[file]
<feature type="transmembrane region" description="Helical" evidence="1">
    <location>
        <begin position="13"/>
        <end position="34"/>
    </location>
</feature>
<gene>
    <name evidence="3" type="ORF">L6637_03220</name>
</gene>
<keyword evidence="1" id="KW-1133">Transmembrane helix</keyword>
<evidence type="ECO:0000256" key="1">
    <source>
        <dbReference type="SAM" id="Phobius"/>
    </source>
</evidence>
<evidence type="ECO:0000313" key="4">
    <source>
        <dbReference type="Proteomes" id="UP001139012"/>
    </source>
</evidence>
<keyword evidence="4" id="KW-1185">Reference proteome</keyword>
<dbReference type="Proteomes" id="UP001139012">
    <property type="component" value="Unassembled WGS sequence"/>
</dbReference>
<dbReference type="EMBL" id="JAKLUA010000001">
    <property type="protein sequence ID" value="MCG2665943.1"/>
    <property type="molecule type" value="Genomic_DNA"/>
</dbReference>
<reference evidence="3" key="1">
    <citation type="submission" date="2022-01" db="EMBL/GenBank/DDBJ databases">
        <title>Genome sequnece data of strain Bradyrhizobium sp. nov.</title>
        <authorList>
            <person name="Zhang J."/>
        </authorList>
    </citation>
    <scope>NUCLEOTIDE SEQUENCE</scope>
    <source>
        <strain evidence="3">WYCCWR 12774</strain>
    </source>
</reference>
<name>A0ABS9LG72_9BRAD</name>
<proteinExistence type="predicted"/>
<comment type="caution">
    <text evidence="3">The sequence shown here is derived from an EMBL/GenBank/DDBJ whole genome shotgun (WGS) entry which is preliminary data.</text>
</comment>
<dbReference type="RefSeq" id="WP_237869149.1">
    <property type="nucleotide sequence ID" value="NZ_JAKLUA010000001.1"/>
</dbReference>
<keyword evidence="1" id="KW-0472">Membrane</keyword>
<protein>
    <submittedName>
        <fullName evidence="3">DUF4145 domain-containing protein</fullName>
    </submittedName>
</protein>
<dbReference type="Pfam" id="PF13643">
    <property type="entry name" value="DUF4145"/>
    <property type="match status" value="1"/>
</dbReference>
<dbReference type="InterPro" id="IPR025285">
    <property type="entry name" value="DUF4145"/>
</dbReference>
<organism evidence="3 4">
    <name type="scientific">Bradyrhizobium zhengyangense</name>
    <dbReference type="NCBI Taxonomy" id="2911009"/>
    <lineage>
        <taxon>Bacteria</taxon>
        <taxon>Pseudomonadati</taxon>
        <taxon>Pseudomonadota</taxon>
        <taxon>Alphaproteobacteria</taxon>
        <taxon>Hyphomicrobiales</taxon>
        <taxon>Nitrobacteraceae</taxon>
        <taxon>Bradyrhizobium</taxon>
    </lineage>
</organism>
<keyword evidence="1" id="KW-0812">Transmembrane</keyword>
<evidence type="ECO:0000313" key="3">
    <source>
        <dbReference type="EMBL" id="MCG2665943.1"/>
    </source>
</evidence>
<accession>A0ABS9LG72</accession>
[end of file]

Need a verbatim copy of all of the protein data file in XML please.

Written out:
<feature type="transmembrane region" description="Helical" evidence="1">
    <location>
        <begin position="13"/>
        <end position="34"/>
    </location>
</feature>
<gene>
    <name evidence="3" type="ORF">L6637_03220</name>
</gene>
<keyword evidence="1" id="KW-1133">Transmembrane helix</keyword>
<evidence type="ECO:0000256" key="1">
    <source>
        <dbReference type="SAM" id="Phobius"/>
    </source>
</evidence>
<evidence type="ECO:0000313" key="4">
    <source>
        <dbReference type="Proteomes" id="UP001139012"/>
    </source>
</evidence>
<keyword evidence="4" id="KW-1185">Reference proteome</keyword>
<dbReference type="Proteomes" id="UP001139012">
    <property type="component" value="Unassembled WGS sequence"/>
</dbReference>
<dbReference type="EMBL" id="JAKLUA010000001">
    <property type="protein sequence ID" value="MCG2665943.1"/>
    <property type="molecule type" value="Genomic_DNA"/>
</dbReference>
<reference evidence="3" key="1">
    <citation type="submission" date="2022-01" db="EMBL/GenBank/DDBJ databases">
        <title>Genome sequnece data of strain Bradyrhizobium sp. nov.</title>
        <authorList>
            <person name="Zhang J."/>
        </authorList>
    </citation>
    <scope>NUCLEOTIDE SEQUENCE</scope>
    <source>
        <strain evidence="3">WYCCWR 12774</strain>
    </source>
</reference>
<name>A0ABS9LG72_9BRAD</name>
<proteinExistence type="predicted"/>
<comment type="caution">
    <text evidence="3">The sequence shown here is derived from an EMBL/GenBank/DDBJ whole genome shotgun (WGS) entry which is preliminary data.</text>
</comment>
<dbReference type="RefSeq" id="WP_237869149.1">
    <property type="nucleotide sequence ID" value="NZ_JAKLUA010000001.1"/>
</dbReference>
<keyword evidence="1" id="KW-0472">Membrane</keyword>
<protein>
    <submittedName>
        <fullName evidence="3">DUF4145 domain-containing protein</fullName>
    </submittedName>
</protein>
<dbReference type="Pfam" id="PF13643">
    <property type="entry name" value="DUF4145"/>
    <property type="match status" value="1"/>
</dbReference>
<dbReference type="InterPro" id="IPR025285">
    <property type="entry name" value="DUF4145"/>
</dbReference>
<organism evidence="3 4">
    <name type="scientific">Bradyrhizobium zhengyangense</name>
    <dbReference type="NCBI Taxonomy" id="2911009"/>
    <lineage>
        <taxon>Bacteria</taxon>
        <taxon>Pseudomonadati</taxon>
        <taxon>Pseudomonadota</taxon>
        <taxon>Alphaproteobacteria</taxon>
        <taxon>Hyphomicrobiales</taxon>
        <taxon>Nitrobacteraceae</taxon>
        <taxon>Bradyrhizobium</taxon>
    </lineage>
</organism>
<keyword evidence="1" id="KW-0812">Transmembrane</keyword>
<evidence type="ECO:0000313" key="3">
    <source>
        <dbReference type="EMBL" id="MCG2665943.1"/>
    </source>
</evidence>
<accession>A0ABS9LG72</accession>